I think I’ve said pretty much everything I want to say about bathrooms for this week. I leave you with the following image, a Japanese toilet for convalescents that will someday reside in my bathroom, a mere room away from my convalescent laptop recliner:

Convalescent Toilet

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Date: 2007-06-12 23:14
Subject: A Night at the Movies
Security: Public

I saw Ocean’s 13 tonight in the theater. I enjoyed the movie as pure popcorn entertainment. The actors, particularly Brad Pitt and George Clooney, genuinely seem to be having a good time in these Ocean’s movies. The two female heavyweights present in the last movie (Julia Roberts and Catherine Zeta-Jones) are completely absent, but they are adequately replaced by Ellen Barkin’s left and right breasts. My favorite parts of the movie took place in Mexico—see it and you’ll understand.


My least favorite parts of the movie, on the other hand, involved the guy sitting in front of me and the guy sitting three seats to my left. They were texting on their cell phones during the movie, blissfully unaware that the backlight on their phones could be seen by anyone else in the theater. Or maybe they were completely aware of this, but nothing was going to stop them from responding “LOL c u later” to their respective correspondents (a bone to pick for another time: unnecessary abbreviations in texts).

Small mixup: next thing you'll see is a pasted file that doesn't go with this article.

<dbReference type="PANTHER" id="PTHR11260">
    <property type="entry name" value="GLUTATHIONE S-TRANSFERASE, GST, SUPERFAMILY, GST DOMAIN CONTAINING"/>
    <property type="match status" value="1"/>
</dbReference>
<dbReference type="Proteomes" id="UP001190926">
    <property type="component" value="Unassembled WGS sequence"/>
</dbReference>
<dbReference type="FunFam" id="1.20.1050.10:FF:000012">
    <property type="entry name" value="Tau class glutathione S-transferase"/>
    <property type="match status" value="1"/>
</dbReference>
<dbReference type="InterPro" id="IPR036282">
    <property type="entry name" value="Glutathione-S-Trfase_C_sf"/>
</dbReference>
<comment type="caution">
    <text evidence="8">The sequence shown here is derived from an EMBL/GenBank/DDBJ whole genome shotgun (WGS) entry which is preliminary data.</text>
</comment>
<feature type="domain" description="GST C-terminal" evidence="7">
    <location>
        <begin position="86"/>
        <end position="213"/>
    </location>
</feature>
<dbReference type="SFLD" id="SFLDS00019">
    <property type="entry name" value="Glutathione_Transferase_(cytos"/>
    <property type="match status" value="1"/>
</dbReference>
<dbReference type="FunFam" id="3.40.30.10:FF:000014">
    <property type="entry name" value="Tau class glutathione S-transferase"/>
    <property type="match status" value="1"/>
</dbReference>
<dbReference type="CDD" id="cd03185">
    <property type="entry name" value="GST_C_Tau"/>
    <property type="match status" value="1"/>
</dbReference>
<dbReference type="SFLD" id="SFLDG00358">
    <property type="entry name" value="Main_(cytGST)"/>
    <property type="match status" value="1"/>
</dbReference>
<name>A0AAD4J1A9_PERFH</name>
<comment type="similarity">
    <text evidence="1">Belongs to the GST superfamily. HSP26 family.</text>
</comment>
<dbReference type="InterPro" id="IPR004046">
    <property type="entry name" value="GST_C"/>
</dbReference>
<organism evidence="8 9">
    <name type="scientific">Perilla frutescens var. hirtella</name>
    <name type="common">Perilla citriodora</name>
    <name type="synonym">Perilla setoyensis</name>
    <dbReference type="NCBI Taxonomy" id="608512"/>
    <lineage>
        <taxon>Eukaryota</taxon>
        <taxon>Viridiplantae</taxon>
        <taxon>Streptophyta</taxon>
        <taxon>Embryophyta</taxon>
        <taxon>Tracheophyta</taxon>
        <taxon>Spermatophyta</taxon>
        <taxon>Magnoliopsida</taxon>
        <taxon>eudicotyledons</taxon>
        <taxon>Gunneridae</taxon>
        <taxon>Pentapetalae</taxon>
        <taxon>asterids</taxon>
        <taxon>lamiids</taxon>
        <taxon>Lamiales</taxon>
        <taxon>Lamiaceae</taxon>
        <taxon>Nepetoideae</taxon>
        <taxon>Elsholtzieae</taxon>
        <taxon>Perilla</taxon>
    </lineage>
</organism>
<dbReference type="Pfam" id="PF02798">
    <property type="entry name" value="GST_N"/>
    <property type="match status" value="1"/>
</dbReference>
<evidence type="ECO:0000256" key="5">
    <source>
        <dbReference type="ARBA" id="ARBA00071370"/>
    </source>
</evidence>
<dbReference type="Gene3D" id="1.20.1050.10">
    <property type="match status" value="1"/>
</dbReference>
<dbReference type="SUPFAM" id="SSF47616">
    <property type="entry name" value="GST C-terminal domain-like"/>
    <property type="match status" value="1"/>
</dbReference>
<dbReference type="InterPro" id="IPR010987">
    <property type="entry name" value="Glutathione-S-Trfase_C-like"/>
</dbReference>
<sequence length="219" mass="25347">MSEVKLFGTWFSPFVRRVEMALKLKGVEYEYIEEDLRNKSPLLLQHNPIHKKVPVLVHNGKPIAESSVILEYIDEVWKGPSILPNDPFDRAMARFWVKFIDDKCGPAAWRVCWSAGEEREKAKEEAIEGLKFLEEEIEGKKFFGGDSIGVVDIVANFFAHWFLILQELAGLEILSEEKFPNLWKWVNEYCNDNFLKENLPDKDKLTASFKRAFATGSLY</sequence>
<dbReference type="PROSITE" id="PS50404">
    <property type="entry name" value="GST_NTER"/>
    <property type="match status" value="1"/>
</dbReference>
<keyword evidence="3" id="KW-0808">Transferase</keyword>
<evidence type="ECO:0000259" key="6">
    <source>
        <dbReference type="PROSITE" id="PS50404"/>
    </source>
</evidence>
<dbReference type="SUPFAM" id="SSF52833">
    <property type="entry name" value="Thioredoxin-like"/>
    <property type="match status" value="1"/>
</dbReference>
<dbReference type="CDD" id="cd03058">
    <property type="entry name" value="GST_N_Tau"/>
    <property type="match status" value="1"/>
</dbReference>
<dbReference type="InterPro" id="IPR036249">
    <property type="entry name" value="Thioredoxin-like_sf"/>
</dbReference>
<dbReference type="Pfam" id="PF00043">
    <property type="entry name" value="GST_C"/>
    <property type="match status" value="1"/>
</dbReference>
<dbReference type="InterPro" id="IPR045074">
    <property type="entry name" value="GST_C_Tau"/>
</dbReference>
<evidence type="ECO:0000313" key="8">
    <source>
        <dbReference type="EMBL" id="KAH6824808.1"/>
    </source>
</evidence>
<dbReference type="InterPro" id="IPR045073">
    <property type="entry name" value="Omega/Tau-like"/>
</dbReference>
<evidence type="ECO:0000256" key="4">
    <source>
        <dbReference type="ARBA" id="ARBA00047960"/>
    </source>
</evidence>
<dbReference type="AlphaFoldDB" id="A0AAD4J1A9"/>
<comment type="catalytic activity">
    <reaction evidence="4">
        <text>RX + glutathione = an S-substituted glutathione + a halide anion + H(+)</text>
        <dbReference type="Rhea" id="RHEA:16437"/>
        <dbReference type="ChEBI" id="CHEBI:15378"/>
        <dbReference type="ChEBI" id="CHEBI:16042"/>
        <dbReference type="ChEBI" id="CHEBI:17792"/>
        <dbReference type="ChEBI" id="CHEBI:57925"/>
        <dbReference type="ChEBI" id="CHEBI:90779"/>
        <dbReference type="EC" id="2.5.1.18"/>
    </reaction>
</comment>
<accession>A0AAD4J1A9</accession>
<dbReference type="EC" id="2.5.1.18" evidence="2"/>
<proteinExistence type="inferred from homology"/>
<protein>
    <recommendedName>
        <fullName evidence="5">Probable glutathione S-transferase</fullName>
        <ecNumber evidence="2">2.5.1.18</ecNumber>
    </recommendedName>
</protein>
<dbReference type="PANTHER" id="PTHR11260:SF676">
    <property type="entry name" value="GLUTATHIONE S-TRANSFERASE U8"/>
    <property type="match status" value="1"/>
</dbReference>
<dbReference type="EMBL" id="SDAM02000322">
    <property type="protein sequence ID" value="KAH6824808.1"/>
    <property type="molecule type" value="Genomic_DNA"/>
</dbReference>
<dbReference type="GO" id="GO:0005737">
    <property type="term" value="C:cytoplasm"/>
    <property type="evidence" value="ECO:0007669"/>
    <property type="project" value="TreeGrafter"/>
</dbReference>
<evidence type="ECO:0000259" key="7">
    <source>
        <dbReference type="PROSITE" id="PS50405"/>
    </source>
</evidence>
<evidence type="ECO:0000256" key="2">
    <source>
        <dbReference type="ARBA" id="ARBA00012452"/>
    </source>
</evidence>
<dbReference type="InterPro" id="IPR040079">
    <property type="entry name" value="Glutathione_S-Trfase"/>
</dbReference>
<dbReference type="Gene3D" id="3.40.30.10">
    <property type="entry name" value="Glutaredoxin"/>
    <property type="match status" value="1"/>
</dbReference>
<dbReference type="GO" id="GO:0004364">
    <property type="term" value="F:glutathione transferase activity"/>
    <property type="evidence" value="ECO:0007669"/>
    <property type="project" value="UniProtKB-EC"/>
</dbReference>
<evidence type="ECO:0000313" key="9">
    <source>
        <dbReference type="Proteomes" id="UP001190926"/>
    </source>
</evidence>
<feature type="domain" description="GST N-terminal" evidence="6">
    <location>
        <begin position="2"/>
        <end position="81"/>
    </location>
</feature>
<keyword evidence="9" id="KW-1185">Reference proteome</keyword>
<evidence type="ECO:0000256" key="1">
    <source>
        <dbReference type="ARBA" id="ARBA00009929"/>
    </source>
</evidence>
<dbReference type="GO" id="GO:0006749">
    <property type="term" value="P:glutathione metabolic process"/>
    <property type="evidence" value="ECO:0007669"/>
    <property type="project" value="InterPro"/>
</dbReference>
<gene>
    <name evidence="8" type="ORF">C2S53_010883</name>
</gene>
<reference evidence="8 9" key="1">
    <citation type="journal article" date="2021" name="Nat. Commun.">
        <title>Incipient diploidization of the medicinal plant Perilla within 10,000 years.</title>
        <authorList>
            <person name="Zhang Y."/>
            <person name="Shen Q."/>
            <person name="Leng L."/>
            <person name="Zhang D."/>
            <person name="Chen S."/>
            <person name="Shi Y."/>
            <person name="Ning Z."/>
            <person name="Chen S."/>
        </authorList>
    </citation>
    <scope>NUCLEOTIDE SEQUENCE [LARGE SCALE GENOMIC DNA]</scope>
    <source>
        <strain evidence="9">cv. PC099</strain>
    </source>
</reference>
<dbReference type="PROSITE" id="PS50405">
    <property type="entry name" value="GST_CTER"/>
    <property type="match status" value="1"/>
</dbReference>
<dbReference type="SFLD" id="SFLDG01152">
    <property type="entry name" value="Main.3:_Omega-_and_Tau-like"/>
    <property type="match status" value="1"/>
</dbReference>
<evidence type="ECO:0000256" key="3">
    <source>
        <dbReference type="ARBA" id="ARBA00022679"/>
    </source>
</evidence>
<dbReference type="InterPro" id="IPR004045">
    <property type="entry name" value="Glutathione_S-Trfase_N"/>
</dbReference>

I couldn’t do anything but glare at the guy on my left, but I was within shoulder-tapping distance of the guy in front of me. Long story short, I’m a wimp and I didn’t do anything, but I tell myself that I came very close to doing so. He actually only texted twice, and I told myself after the first time that I’d give him a tap and a “We can see that” (I figured the “we” would give me leverage, as if I was speaking for the masses behind him). Then he started texting again, and I told myself that if he texted more than a few lines of text, I’d say something. Fortunately for that guy, he didn’t text again. (I sized him up after the movie. He was shorter than I expected, meaning that if we came to blows, I’d run away.)